Well, I must close for it is getting late.  Write soon or hurry home. Yours Truly, — Merritt

1 Will Beckwith was the brother of Lucius Reed’s wife.

Letter 2

New York [City]
August 27th, 1864

Dear Parents,

I am well & doing well—though perhaps you might think I was not doing as well as I would be at home, but I am satisfied with my lot so far. I have not enlisted yet but expect to tomorrow. We arrived here Friday p.m. 4 o’clock [and] went directly to the office of the marshal to get our papers made out & enlist but could not as there were some two hundred ahead of us. So we just looked up a stopping place (which is the Erie Hotel) & took supper. [James] Mattocks then left us & went to his brother-in-law’s in Brooklyn. We saw nothing of him until next day when we met him on Broadway.

Will [Beckwith] & I called on D. Herrick & Bellina Buck. 1 They were much pleased to see us & would have invited [us] to their homes if their families had been there. They were in the country visiting. Billina says he is acquainted with the commanding officer of the receiving ship & will fix our matter all right. Mr. Herrick introduced us to a Mr. Gilbert who gave us much information in regard to enlisting & also our duties in the navy. Mr. Gilbert has a son in the navy. He enlisted only a few days ago & without his father’s leave. He is only 18 years old. Mr. G. says he shall try & get him out & give him a chance to enlist for more bounty. Mr. Gilbert is a member of the Baptist Church & has been deacon so of course we think the information we get is reliable. 

Will & I have been thinking of taking a trip to Australia or California, but I think it not for the best. I saw 2 bars of silver which arrived here day before yesterday from Australia which was worth two thousand dollars.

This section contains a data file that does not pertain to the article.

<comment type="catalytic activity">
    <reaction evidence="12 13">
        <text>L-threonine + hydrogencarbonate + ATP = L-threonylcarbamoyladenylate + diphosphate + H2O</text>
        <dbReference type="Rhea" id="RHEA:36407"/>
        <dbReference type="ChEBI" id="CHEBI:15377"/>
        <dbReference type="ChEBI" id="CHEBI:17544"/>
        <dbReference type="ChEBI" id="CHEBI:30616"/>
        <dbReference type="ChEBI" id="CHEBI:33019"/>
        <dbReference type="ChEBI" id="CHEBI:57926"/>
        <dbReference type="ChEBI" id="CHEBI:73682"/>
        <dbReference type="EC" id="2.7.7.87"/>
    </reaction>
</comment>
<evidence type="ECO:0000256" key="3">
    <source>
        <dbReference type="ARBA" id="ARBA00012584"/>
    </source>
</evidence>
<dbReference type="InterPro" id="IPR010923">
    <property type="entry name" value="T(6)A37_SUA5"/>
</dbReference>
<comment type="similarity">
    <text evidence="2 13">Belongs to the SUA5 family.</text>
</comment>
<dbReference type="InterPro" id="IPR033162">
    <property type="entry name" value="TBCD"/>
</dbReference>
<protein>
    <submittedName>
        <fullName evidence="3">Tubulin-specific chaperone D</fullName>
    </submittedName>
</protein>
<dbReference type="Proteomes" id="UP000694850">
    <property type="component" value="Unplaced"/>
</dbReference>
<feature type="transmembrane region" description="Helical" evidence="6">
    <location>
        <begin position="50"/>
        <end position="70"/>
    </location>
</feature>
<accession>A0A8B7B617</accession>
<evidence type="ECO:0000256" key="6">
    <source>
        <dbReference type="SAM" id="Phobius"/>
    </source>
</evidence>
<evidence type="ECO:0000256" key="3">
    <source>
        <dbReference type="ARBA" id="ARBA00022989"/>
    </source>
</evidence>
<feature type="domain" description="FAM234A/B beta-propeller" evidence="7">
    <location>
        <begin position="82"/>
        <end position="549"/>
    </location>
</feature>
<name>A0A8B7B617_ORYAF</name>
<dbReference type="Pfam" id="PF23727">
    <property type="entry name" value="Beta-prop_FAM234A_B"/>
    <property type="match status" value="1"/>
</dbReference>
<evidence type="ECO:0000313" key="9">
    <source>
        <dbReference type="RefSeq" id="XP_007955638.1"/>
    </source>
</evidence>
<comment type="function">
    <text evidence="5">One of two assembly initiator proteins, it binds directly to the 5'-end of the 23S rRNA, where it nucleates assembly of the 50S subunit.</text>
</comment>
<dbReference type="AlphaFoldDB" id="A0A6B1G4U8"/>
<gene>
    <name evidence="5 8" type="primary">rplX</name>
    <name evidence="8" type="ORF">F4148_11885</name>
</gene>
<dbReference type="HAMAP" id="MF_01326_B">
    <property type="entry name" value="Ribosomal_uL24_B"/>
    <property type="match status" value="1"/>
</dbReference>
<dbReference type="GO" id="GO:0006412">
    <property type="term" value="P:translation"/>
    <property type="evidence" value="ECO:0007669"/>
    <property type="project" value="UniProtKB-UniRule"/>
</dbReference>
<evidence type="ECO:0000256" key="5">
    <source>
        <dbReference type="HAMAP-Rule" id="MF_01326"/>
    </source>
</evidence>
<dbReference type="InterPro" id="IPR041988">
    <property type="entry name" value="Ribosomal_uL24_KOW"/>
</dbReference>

I wish I had time to write & tell you what I have seen since I came to this city & I have not seen half of it yet. If I had had more money, I should have seen more of it, but I have to be sparing as I do not know for certain as I can get through tomorrow. We get the U.S. bounty which is one hundred. We get 33 down [and] the rest within the year. Father will get my bounty at Plattsburgh when the papers reach there.

I did not see Eddy [Reed] at Poughkeepsie but sent the letter Uncle Lucius [Reed] sent by me to the college, but I was certain he had gone home. I went to church this a.m. & shall go again this evening. I did not attend a Baptist church as it was too far to walk.

You can tell Mr. Emery [that] Almond is all right & doing well. He borrowed some money of the doctor [Mattocks] which he will pay as soon as he gets his bounty. He thinks New York the largest city he ever saw. He says tell his folks not to worry about him. Tell Eddy he had not better enlist yet—wait and see how we like it.

Give my respects to all who inquire. I cannot tell you where to direct a letter yet but will write soon. Excuse mistakes & poor writing as I have written in a hurry. This from your son, — Merritt

1 Bellina Buck was born 1824/25 in Troy and died 4 Mar 1872.  In 1860 he lived in 3rd district 8th ward of New York and worked as a postal clerk.  Residence in 1857 was 26 King St; 1868, 79 Morton St in Brooklyn.  1850 census and 1870 census list occupations as railroad conductor and liquor store respectively. His death record lists his occupation as a salesman. He was married in August 1850 to Sarah Jane Derry in NYC. He is listed among the members of Lodge 523, Masons. His name is also spelled Belina, Bellini, and Bellina.  [Source: Chuck Cockrell]